“First and most important, be aware of your exposure,” said Vetter.
“Second, be aware that general liability policies often have some limited product protection. Most broadly, be aware that there is a robust market for product-pollution coverage beyond site coverage.”
That goes back to the first point about exposure, which extends to goods created and distributed.
“To the extent the insured knows about their PFAS use and exposures — providing the carrier with as much information as possible during the underwriting process will help the underwriters understand the scope of the exposure,” said Marcel Ricciardelli, senior vice president of Allied World environmental and design professional divisions.
That said, Ricciardelli added, “Coverage for known issues that have already occurred is not available. If you have an environmental policy and believe coverage may apply to a pollution event, regardless of the specifics of the contaminants, always follow the policy reporting provisions and notify your carrier as soon as possible. This is the best starting point to determine if coverage would be available for this exposure.”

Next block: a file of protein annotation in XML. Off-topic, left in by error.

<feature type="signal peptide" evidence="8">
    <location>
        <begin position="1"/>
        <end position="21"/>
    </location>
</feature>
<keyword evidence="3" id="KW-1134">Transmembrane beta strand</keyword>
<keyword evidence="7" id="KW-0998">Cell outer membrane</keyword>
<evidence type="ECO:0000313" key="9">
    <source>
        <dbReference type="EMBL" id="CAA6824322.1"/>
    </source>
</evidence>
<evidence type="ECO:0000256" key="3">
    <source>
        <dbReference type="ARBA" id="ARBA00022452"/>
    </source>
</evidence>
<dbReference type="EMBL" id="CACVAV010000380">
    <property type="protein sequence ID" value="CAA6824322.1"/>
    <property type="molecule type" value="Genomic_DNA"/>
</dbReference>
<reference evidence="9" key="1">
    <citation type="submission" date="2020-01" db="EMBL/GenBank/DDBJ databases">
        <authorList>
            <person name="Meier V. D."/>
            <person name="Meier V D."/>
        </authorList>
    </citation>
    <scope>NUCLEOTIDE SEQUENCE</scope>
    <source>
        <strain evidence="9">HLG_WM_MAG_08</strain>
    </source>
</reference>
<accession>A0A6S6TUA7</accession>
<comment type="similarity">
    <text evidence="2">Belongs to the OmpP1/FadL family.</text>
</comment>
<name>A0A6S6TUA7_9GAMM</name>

As with any other exposure, underwriters are evaluating each insured’s operations and operational history and offering coverage where appropriate. Based on the information, a PFAS exclusion can be tailored to specific locations or coverage parts. For certain risks, the PFAS exposure may be unavoidable.
The Importance of the Environmental Shift